Jewish Presence in the 

Iberian Peninsula

Most historians believe, Jews came to the Iberian Peninsula with the Phoenicians and later the Roman Legions, possibly as merchants and purveyors with a third wave of arrivals after the destruction of the second temple in 70 C.E. The first tangible evidence of a Jewish presence in Spain is found in the grave of a young Jewish girl named Salomonulla from the 3rd century C.E. found in Adra, Spain

On the other hand, legends prevalent among Spanish Jews suggested that Jews first came to Iberia after the destruction of the Temple in the6th century B.C.E. while others date their arrival with Phoenician merchants in the 10th century B.C.E., during the King Solomon era. Participating in the surrounding Spaniards' love of lineage some Spanish Jewish families (such as Ibn Daoud, Shaltiel, Abrabanel, etc.) claim direct descent from King David. Bolsteringtheir claims are the prophecies of Obadiah who uses the name "Sfarad" for the land that Jews exiled from Jerusalem would live in. Others claim that Tarshis of the bible was probably ancient Tartessus, a district of Southern Spain whose principal city was Gades (Cadiz).

The late Profs. Cecil Roth makes the point that more Jews lived in Spain than in all the countries of Europe combined. Historians have calculated that in the12th century C.E. Sephardim made up 90% of all the world's Jewry, though that percentage declined rapidly after that with the Ashkenazi population explosion. However, unlike Jews in Europe who lived mainly in large towns, Jews in Spain were found in both towns and tiny villages among the peasants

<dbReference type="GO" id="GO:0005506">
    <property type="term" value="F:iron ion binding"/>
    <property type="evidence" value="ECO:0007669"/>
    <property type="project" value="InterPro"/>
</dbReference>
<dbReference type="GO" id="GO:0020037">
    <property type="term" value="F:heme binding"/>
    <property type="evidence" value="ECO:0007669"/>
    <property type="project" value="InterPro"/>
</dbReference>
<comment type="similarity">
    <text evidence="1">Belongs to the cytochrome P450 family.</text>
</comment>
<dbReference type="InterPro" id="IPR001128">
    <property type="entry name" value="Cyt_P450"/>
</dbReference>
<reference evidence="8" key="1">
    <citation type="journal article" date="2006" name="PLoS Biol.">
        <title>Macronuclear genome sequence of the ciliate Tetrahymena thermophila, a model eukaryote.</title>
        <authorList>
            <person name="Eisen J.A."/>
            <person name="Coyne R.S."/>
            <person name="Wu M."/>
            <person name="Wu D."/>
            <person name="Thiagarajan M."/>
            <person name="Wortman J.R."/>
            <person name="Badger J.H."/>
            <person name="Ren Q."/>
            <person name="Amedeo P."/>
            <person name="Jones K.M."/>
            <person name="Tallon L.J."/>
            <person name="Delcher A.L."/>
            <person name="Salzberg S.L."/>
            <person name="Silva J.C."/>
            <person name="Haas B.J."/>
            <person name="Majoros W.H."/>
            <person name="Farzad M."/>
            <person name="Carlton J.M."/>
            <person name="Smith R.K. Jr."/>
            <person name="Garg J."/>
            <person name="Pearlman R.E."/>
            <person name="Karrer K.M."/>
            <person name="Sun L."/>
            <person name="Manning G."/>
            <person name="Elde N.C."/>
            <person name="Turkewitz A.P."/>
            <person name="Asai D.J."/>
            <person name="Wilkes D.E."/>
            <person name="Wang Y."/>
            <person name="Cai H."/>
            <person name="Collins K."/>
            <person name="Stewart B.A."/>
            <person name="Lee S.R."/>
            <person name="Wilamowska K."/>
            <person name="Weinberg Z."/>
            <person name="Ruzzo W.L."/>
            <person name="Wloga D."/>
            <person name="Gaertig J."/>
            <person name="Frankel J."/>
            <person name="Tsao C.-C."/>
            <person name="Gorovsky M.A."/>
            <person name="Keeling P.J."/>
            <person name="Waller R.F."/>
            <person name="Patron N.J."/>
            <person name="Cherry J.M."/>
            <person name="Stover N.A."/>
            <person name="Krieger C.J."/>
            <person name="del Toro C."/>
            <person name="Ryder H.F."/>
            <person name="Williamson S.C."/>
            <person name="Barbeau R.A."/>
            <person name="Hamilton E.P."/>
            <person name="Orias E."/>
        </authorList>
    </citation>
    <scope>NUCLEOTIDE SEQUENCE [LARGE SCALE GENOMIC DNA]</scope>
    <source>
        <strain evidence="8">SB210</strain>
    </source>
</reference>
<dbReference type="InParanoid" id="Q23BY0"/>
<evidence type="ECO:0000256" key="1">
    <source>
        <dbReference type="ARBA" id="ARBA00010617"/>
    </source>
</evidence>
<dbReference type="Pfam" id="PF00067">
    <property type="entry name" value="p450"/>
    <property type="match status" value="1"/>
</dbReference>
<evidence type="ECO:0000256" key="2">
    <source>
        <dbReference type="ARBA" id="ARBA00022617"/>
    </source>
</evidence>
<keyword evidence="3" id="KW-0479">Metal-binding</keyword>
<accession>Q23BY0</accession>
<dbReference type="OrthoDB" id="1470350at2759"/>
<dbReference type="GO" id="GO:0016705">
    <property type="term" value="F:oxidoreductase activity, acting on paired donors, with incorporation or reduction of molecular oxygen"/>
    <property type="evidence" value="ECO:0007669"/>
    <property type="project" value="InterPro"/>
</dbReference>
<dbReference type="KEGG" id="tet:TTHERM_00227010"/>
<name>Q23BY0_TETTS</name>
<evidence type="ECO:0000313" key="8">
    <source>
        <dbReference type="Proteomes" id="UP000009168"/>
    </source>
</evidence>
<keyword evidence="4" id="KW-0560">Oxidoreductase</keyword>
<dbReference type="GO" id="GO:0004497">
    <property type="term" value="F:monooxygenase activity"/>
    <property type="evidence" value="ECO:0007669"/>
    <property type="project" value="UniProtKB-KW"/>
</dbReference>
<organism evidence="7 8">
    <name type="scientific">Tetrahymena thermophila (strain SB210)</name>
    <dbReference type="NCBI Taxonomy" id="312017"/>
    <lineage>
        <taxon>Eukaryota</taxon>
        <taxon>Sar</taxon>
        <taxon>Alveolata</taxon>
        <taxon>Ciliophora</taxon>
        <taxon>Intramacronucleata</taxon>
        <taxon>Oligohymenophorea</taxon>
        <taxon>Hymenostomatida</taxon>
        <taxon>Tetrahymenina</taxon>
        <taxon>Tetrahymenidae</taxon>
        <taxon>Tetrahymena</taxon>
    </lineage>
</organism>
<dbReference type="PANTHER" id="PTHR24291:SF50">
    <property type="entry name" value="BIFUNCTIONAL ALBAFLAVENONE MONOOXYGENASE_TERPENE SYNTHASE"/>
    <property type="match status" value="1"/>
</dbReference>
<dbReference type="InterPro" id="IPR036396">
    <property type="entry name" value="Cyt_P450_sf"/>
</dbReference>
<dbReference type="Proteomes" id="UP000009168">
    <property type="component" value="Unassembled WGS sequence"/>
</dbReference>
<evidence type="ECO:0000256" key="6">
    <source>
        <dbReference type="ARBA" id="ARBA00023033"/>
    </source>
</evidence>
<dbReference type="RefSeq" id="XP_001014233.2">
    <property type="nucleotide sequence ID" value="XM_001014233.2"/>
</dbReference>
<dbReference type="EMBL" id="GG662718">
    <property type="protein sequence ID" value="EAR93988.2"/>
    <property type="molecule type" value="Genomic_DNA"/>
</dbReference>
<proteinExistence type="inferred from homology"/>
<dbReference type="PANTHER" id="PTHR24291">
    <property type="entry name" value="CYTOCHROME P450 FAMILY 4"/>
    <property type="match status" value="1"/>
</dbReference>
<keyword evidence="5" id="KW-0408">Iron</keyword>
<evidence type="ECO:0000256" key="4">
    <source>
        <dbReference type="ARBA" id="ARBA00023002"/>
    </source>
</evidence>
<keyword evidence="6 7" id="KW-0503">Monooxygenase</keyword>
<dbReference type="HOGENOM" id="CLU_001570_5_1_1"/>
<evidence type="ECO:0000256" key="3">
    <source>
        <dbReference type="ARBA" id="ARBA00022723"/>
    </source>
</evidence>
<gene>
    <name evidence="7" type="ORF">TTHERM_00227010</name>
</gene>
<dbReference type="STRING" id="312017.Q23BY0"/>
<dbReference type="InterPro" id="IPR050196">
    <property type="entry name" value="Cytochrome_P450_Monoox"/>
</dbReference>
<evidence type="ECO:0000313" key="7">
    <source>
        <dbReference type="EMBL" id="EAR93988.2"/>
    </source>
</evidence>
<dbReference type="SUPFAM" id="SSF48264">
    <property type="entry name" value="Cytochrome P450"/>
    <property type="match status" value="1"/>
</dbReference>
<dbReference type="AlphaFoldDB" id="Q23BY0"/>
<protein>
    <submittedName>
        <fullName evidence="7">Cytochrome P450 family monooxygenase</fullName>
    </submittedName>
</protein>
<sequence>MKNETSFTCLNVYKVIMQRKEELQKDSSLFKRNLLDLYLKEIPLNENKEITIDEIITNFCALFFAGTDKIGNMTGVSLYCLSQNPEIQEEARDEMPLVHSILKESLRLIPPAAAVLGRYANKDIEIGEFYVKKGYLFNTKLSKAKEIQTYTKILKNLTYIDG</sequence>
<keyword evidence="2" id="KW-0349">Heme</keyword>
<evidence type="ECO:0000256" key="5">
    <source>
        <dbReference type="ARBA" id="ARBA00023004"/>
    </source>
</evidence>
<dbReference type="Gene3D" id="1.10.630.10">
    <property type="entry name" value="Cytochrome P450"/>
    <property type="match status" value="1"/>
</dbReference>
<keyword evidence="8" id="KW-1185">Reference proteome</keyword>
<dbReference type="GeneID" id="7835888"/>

Chaim Raphael points out that Starting with Abraham in Babylon (Iraq), through Joseph and Moses in Egypt, the kingdoms of Israel and Judea, back to Babylon, then Spain and the Mediterranean, most Jewish history until the last few centuries has been largely the history of the Jews of middle-eastern and Mediterranean culture, the culture we associate today with Sephardi Jews. Through these centuries and till the 17th century C.E., Sephardim were the bulk of Jewry and the main centres of Judaism. In the recent 3 - 4 centuries European Jewry exploded into prominence, both in culture and population, and Sephardi Jews, like their host countries, went into a cultural decline that is only recently beginning to reverse itself.


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